The road to poor health is often paved with good intentions.
Most of us know what we should do in order to feel better and live healthier, but that doesn't mean we're going to do it. That makes it really hard for our doctors to do their job, especially if we're dealing with a chronic condition like sleep apnea.
Sleep apnea patients know they should wear that darn CPAP (continuous positive airway pressure) mask they were prescribed, but that doesn't mean they will. Some companies, like Royal Philips, have already shown that digital health can be an effective solution to this problem.
But an equally frustrating, and yet far less recognized, problem exists for electrophysiologists (EPs) who are managing patients with atrial fibrillation (AF) who also suffer from sleep apnea.
Sleep apnea occurs in roughly half of patients with AF and is found in a higher proportion of AF patients who are scheduled for catheter ablation. Electrophysiologists have found that catheter ablation is most effective when used in conjunction with a CPAP regimen, yet there is a huge disconnect between the EPs and the sleep experts.
That disconnect is what inspired Itamar Medical to develop SleePath, an integrated digital health sleep apnea care pathway monitoring system that allows cardiologists to monitor patients with AF sleep apnea management status and compliance with CPAP devices on demand.
"The product was born out of our [cardiology] customers telling us that the big missing link for them is once they refer a patient to the sleep side, it's radio silence," Gilad Glick, CEO of Itamar Medical, told MD+DI. "They have no idea if the patient is undergoing a sleep study, they have no idea if a CPAP was fitted on them, and they have no idea if the patients complied with the therapy."
The Caesarea, Isreal-based company unveiled SleePath this week at Heart Rhythm 2018 in Boston, the annual meeting of the Heart Rhythm Society.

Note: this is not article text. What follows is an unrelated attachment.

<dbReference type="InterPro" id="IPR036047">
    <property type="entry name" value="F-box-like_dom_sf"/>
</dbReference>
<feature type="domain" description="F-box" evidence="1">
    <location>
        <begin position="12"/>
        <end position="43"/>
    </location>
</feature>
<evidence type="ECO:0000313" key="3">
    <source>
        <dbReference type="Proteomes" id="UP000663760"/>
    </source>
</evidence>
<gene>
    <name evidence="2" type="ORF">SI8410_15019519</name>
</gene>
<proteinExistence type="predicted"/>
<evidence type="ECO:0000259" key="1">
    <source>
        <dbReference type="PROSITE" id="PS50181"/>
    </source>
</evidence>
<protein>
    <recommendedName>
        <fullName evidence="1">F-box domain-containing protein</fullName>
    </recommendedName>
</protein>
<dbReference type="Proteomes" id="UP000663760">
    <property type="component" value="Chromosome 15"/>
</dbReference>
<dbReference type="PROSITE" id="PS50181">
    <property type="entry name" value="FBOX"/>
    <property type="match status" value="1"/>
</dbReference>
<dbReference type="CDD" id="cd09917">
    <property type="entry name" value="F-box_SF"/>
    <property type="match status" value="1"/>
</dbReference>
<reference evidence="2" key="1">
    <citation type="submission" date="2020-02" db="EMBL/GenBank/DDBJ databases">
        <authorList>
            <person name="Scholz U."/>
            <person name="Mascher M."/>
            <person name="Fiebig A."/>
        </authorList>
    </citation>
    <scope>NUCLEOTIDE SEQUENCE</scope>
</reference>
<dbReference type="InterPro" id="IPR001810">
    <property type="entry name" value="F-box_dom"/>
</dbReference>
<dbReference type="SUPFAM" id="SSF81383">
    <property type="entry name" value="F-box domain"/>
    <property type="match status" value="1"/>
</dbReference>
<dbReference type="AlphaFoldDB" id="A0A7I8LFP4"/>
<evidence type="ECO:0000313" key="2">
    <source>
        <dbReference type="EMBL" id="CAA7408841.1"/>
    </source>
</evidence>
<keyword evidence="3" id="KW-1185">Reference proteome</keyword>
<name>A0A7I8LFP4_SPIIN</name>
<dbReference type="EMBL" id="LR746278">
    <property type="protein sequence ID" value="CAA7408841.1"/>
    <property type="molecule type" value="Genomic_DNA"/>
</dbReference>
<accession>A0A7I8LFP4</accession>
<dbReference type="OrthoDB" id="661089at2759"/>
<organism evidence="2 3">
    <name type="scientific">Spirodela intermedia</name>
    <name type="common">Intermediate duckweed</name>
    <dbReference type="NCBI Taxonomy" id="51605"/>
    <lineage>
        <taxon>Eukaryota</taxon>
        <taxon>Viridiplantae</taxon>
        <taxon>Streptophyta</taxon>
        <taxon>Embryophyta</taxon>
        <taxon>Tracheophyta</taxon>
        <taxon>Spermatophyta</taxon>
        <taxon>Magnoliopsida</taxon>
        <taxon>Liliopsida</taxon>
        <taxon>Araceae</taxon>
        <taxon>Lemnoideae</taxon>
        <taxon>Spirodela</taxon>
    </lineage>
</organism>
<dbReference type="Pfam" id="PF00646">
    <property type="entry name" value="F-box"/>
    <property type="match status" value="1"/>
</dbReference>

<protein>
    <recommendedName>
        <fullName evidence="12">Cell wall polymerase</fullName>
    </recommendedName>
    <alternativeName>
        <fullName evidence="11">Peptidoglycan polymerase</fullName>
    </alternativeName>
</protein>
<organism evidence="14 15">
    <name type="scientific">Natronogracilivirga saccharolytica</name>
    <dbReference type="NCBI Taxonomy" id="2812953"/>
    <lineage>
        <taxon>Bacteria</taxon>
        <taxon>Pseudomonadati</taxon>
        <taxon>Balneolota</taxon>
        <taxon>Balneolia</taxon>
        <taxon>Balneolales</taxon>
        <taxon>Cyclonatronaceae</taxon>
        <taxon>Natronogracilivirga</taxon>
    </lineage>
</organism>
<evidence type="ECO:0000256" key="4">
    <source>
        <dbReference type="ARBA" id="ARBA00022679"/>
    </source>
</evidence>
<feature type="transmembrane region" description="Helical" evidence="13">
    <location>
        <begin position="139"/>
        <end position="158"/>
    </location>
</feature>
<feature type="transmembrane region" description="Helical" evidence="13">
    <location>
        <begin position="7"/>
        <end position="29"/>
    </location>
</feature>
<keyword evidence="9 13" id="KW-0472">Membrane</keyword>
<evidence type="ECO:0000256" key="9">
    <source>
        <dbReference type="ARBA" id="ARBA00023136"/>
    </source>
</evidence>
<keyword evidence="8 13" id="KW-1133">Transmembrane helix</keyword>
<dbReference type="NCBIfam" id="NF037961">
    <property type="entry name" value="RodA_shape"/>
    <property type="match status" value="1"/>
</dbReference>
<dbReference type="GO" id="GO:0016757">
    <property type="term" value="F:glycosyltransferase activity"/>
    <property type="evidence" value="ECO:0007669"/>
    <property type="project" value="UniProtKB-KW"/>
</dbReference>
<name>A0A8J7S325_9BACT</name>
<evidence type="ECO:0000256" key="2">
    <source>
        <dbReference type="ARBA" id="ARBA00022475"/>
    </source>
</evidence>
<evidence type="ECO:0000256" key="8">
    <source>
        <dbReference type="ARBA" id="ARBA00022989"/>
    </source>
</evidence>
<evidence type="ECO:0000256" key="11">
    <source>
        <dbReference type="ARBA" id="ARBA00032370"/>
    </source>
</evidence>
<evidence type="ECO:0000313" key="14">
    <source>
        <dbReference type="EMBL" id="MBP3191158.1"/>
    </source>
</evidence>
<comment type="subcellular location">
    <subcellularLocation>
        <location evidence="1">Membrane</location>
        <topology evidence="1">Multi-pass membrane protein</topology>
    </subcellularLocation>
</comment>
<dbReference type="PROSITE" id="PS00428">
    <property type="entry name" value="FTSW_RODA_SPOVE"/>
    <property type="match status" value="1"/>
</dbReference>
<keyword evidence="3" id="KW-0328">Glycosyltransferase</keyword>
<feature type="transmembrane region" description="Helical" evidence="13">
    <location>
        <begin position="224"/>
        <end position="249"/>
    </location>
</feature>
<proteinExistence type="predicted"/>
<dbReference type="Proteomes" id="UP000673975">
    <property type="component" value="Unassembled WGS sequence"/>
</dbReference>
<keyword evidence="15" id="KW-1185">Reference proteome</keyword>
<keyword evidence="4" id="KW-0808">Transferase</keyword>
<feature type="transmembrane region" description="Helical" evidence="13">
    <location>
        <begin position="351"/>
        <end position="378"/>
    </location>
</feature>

Using data from a CPAP machine from Philips Respironics, SleePath includes a cardio sleep dashboard that allows physicians to track multiple aspects of a patient's sleep apnea status from anywhere, anytime. The system is designed to monitor care pathway progress, diagnosis status and results, CPAP compliance, the number of days and hours on CPAP, and residual sleep apnea. That data is presented in a user-friendly visual format that makes it easy to see progress or deviation toward specific treatment goals and changes in metrics over time, according to Itamar.
“Effective management of sleep apnea is now believed to be critical for controlling atrial fibrillation post ablation. The ability for us, the electrophysiologists, to assess patients’ sleep apnea status and their adherence to CPAP on demand, and correlating it to the AF manifestations, is a big help,” said Elad Anter, MD, of Beth Israel Deconess in Boston, MA. “The information that SleePath provides is important for achieving optimal outcomes following catheter ablation. Knowing that a patient isn’t using their CPAP as prescribed is an important first step in opening a dialog with the sleep experts that can identify obstacles and help improve adherence.”
Glick said there was a lot of talk in the industry years ago of opening Afib clinics that would serve as a multidisciplinary center to integrate AF management with and related conditions like sleep apnea, weight loss, and hypertension.
"Nobody invested in making those tools around them," Glick said.
The SleePath solution represents the first step, technologically, toward making that integrated approach feasible, he said.
Itamar also offers the WatchPAT, a home-use diagnostic device for sleep apnea, and the EndoPAT, a device designed to test endothelial dysfunction and to evaluate the risk of heart disease and other cardiovascular diseases.
“Devices using our PAT [peripheral arterial tone] technology and our Total Sleep Solutions service are rapidly becoming important tools for improving the care of patients living with or at risk for a variety of cardiovascular disorders," Glick said. "SleePath provides cardiologists and electrophysiologists with insights into CPAP adherence that enable them to work their patients to achieve optimal outcomes. Now physicians don’t need to lose sleep over their patients’ sleep apnea.”